To test the second prediction made by our hypothesis, we investigated whether abrupt shifts of the light cycle caused disorganization of the circadian system of the Per1-lucrats. We advanced or delayed the LD 12:12 cycle on which the rats had been living by 6 hours (13) and measured the phase and, in some cases, the amplitude of circadian rhythms of locomotor behavior (14), and the phase and amplitude ofmPer1 expression in the SCN, liver, lung, and skeletal muscle in vitro (15). Locomotor rhythmicity was monitored before and after the shift in one group of rats (Fig. 3). For the in vitro measurements, rats were killed either before the shift (control) or after either one or six full cycles following the light cycle shift (Fig. 3), and tissues from skeletal muscle, liver, lung, and SCN were assayed for circadian rhythmicity. The SCN shifted almost completely after the first cycle, but locomotor rhythmicity shifted more slowly [compare (16)]; rhythmicity in each of the three peripheral tissues shifted differently, and in all cases more slowly than the SCN. In some cases, the light cycle shift partially or completely suppressed rhythmicity of one or more of the peripheral oscillators for several cycles.

Figure 3

Representative locomotor activity records from Per1-luc transgenic rats in phase-advanced and phase-delayed light cycles. General activity was monitored with an implanted transmitter and has been double plotted. The original LD cycle (black and white bars at top of figure) was shifted either 6 hours earlier (left panel) or 6 hours later (right panel) on the day indicated by the arrow (new light cycle indicated by black and white bars at bottom of figure). The burst of activity at lights-off (“masking”) on the first five cycles following the advance is a direct effect of the light-to-dark transition on locomotion. Masking is commonly observed in nocturnal rodents and does not indicate the phase of clock-controlled behavior. Complete reentrainment as measured by visual inspection took about 6.2 ± 0.5 cycles (SEM,n = 10) following the phase advance or 1.8 ± 0.3 cycles (n = 10) following the phase delay. Shaded triangles indicate the times of sacrifice (on the first and sixth cycles following the phase shift) of the animals for which the time of SCN and peripheral tissue peaks is plotted in Fig. 4. Similar phase-shifting trajectories of locomotor rhythmicity have been previously observed in rats (17, 18).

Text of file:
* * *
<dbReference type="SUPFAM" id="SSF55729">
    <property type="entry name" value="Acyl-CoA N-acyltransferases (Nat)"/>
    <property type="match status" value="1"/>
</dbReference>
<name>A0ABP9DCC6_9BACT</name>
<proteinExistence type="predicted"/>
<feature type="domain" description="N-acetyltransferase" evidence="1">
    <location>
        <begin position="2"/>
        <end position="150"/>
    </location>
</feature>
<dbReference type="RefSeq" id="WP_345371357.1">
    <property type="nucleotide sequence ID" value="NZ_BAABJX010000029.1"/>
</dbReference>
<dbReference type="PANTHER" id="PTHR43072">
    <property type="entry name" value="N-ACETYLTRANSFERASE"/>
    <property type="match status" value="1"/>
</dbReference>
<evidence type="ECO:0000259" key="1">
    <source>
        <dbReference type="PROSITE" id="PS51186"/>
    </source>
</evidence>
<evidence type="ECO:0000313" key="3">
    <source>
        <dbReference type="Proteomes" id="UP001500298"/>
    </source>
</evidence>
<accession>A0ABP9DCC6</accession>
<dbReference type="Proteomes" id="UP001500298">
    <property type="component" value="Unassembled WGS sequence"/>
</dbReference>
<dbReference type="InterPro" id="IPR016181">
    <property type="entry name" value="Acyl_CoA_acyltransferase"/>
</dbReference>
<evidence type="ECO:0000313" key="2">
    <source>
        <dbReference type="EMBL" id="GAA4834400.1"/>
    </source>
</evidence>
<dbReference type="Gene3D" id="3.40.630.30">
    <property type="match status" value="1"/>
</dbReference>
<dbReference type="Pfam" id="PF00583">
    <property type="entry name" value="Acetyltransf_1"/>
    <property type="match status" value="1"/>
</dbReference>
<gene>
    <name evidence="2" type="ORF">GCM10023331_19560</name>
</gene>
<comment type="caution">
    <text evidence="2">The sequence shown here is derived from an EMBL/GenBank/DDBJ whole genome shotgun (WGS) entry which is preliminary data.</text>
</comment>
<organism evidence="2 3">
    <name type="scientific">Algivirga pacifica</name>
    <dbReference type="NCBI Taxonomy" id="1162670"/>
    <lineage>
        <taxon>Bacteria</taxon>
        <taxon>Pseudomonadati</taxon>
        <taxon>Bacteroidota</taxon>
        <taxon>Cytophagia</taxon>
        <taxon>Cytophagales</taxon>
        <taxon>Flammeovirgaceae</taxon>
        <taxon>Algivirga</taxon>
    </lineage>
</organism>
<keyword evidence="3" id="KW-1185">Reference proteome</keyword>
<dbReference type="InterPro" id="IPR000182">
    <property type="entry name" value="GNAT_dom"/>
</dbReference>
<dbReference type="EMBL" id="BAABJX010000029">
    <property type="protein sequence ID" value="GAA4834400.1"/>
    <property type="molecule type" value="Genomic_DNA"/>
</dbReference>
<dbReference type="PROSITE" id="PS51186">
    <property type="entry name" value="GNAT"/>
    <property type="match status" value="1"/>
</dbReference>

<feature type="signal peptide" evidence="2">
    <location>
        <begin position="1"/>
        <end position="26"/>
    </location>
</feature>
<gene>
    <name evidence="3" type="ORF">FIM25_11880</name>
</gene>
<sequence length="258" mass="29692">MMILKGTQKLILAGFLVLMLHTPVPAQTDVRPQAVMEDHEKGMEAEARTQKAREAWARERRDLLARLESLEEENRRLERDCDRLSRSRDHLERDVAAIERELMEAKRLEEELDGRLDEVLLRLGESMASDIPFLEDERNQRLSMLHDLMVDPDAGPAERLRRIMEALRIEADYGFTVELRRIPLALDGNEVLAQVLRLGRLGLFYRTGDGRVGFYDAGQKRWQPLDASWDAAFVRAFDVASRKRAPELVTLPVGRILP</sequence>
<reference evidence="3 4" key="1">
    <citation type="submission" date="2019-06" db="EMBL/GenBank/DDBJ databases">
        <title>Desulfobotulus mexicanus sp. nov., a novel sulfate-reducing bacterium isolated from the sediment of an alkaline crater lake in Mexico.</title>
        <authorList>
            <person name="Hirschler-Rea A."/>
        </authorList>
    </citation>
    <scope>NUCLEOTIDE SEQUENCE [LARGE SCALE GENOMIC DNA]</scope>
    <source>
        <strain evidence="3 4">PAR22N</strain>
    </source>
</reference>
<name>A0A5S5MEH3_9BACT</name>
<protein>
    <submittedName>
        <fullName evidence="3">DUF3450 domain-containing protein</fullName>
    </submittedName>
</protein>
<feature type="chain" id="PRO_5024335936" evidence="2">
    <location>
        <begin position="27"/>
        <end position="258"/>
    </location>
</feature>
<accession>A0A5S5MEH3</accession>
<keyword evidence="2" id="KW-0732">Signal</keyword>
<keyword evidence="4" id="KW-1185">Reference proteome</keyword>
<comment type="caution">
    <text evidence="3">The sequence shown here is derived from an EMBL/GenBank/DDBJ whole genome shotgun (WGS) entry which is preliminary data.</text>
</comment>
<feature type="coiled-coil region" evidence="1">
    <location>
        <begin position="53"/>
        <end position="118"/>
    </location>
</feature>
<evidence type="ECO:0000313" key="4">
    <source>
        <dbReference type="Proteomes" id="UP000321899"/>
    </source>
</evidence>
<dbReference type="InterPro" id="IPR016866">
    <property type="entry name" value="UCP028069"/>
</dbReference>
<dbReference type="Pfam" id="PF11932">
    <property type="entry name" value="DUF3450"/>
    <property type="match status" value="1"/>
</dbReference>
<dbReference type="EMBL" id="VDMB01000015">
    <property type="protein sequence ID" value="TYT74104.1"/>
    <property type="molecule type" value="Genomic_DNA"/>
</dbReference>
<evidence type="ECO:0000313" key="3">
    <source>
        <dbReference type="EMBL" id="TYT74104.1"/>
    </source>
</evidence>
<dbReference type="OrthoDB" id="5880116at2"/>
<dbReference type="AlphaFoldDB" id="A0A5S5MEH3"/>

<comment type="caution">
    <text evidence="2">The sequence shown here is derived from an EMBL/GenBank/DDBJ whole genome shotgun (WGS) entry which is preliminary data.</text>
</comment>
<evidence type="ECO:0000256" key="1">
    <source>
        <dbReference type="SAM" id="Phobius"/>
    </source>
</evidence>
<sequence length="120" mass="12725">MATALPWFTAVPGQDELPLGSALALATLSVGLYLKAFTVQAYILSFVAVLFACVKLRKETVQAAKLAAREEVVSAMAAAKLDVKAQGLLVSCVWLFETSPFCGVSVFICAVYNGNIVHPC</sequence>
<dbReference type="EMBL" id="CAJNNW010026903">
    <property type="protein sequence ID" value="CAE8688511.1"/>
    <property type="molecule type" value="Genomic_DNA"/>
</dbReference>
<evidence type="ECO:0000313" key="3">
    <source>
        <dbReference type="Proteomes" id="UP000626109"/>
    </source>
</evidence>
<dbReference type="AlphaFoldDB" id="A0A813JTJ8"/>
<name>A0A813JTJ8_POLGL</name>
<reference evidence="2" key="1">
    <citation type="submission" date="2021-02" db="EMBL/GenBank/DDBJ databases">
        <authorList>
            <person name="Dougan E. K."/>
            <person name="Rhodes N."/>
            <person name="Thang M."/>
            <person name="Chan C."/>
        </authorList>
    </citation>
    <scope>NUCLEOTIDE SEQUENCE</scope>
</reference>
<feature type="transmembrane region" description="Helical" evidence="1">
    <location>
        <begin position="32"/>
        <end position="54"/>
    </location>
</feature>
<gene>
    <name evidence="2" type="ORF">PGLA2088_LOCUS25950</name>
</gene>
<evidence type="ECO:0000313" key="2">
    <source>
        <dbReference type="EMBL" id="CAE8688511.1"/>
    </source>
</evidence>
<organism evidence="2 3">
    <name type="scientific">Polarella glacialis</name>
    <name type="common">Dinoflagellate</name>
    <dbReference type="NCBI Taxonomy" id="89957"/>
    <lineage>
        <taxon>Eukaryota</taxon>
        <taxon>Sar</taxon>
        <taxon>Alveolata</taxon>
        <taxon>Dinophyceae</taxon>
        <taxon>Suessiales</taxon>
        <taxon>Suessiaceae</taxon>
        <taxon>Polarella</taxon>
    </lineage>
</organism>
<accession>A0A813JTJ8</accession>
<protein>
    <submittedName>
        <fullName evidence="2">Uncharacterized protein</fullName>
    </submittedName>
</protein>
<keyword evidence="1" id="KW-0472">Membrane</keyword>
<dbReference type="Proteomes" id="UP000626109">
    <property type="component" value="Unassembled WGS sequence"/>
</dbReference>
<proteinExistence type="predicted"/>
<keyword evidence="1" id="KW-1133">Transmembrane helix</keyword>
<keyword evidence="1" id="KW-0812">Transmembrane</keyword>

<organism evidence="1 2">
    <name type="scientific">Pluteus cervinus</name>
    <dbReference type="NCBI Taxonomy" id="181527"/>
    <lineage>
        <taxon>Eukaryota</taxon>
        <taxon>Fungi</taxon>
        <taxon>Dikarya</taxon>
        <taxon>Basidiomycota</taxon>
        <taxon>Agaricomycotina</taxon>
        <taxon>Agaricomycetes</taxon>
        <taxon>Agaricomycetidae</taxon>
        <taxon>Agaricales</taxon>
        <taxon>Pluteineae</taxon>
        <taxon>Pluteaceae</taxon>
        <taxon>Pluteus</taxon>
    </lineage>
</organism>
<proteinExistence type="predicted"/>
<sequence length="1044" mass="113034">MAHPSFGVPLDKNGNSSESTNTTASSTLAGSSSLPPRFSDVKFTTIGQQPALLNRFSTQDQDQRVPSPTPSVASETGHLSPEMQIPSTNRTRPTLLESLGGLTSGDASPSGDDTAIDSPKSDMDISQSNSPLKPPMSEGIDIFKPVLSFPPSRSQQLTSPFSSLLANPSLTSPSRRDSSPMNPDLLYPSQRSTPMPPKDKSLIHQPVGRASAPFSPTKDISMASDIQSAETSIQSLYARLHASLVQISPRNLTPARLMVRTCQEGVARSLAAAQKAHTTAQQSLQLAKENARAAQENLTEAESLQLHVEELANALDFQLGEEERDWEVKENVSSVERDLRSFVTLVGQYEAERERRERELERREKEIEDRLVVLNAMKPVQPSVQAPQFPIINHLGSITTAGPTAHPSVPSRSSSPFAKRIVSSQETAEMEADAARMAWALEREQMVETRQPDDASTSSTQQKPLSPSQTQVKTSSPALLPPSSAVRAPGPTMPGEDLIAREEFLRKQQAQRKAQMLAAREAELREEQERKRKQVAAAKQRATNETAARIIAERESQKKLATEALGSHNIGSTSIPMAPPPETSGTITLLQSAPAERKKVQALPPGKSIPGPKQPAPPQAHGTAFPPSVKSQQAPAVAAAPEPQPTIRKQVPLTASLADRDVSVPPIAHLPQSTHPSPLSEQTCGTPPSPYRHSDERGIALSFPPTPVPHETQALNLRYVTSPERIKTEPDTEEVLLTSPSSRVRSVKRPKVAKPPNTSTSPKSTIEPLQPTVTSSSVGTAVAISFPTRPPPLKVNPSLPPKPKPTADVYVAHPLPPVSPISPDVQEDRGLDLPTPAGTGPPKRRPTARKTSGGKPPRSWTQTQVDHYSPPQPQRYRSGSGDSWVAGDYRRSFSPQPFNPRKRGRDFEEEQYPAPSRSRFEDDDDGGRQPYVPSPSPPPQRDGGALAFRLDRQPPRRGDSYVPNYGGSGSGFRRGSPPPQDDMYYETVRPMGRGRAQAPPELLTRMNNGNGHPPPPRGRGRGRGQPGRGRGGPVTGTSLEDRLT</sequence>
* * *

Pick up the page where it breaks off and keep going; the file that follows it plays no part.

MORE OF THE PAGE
Primarily on the basis of behavioral assays of rodents (wheel running) and the subjective impressions of people traveling rapidly across time zones, one would expect phase delays to be accomplished more rapidly and with less disturbance than phase advances. This has been shown previously for activity rhythms of rats (17, 18) and is confirmed by our locomotor data (Fig. 3). It is true also for the in vitro rhythms in muscle and lung, but, surprisingly, not for liver.

Circadian oscillation in muscle and liver peaked about 10 to 11 hours after SCN, whereas lung peaked about 7 hours after SCN (Fig. 4, A through D, and Table 1). The peripheral tissues each responded differently to the light cycle shifts. Following the delay shift, skeletal muscle and lung were phase-shifted almost 4 hours on the first complete cycle and were completely shifted (6 hours) by the sixth complete cycle. Liver, on the other hand, was not delayed at all on the first complete cycle. Four of eight liver cultures had no circadian rhythm (Fig. 4J); the other four livers were rhythmic and were either unshifted or slightly advanced. By the sixth complete cycle, the liver cultures had only delayed by about 3.5 hours. By the sixteenth complete cycle, liver cultures were still only delayed about 4 hours [n = 4 (11)]. Thus, in response to delays of the light cycle, muscle and lung behaved more or less as predicted by a good deal of indirect evidence, whereas the phase-shifting behavior of liver was completely unexpected.